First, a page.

A recent PloS medicine study reported in the NY Times commits one of the easiest mistakes in statistics, and something that really shouldn't be allowed in a refereed manuscript. In fairness to the journal, the journal itself doesn't say anything wrong in the paper, but even in its own abstract, it leads readers to the wrong conclusions. Essentially, the statistics show nothing significant, but the authors want you believe otherwise.
So only a dedicated statistician would appreciate this (or an economist; one of the nice things about economics is that it forces statistics on all its practitioners; something you hate as students, but appreciate later).
The study states that in 3,141 counties, the life expectancy of women showed a statistically significant decline in 11 counties for men and 180 counties for women. The article doesn't state this, but if you look at the original journal article, you find these estimates were significant with a 10% p-value.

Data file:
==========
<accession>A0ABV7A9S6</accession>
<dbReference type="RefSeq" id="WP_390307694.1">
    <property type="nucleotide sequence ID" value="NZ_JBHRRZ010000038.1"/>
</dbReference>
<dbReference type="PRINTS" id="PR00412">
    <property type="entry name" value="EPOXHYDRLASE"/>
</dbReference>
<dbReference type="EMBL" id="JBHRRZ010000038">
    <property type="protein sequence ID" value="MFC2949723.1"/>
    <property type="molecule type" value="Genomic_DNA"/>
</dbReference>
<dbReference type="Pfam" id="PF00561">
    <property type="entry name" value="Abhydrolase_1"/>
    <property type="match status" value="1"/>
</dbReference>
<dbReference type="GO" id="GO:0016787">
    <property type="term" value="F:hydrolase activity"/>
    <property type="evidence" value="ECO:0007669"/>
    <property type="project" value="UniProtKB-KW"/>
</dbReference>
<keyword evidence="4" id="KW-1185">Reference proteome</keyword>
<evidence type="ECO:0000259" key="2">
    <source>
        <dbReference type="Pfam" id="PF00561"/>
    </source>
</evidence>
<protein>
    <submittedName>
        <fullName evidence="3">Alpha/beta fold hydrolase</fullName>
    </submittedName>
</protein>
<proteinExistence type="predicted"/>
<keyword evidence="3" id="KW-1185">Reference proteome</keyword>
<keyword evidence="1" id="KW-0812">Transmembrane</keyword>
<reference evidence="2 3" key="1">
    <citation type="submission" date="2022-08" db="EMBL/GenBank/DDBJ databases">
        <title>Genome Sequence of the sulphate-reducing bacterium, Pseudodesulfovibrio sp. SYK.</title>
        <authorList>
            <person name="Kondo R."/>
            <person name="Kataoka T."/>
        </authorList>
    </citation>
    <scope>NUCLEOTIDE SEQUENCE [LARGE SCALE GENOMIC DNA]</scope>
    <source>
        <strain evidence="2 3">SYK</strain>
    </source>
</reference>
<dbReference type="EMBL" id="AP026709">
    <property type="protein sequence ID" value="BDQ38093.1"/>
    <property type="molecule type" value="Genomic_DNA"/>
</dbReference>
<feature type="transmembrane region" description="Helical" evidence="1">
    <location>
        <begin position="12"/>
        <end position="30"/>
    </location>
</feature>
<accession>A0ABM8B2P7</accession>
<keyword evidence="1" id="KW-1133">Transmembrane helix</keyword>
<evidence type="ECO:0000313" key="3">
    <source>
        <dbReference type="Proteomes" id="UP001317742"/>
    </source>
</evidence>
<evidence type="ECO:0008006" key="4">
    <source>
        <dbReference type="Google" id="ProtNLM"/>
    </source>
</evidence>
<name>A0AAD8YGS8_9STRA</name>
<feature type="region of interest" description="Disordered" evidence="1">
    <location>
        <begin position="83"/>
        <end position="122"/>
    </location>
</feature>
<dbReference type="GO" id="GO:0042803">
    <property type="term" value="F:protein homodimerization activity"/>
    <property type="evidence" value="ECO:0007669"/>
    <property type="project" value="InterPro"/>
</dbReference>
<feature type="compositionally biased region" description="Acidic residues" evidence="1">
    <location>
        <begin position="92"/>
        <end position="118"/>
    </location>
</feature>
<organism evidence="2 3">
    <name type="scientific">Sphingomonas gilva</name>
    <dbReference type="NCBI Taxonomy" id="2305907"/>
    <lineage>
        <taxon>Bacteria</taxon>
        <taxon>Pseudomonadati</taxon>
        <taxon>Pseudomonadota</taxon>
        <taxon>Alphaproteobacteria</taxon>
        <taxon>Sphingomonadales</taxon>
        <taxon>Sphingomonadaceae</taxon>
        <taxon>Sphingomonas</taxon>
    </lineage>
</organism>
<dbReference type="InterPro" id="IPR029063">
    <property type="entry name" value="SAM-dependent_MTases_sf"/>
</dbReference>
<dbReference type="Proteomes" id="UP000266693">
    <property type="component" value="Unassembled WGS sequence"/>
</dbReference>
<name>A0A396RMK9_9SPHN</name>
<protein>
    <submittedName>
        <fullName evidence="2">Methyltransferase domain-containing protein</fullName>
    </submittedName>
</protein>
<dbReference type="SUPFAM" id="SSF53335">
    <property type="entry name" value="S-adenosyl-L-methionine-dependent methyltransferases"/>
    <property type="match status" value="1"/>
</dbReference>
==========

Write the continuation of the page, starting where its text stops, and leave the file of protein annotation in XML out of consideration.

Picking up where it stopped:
So what does a 10% p-value mean. It means the chance of a false positive is 10%.
So in practice what does this mean. It means if you are running 6,242 hypothesis tests (3,141 counties for men and for women) on the null hypothesis that life expectancy is unchanged, means you're going to screw up and find a false positive in 624 of them. The fact that they only got 180+11 cases of statistical declines when random chance suggests you should have gotten more than 600 cases, suggests that it is very questionable to conclude that these declines are real.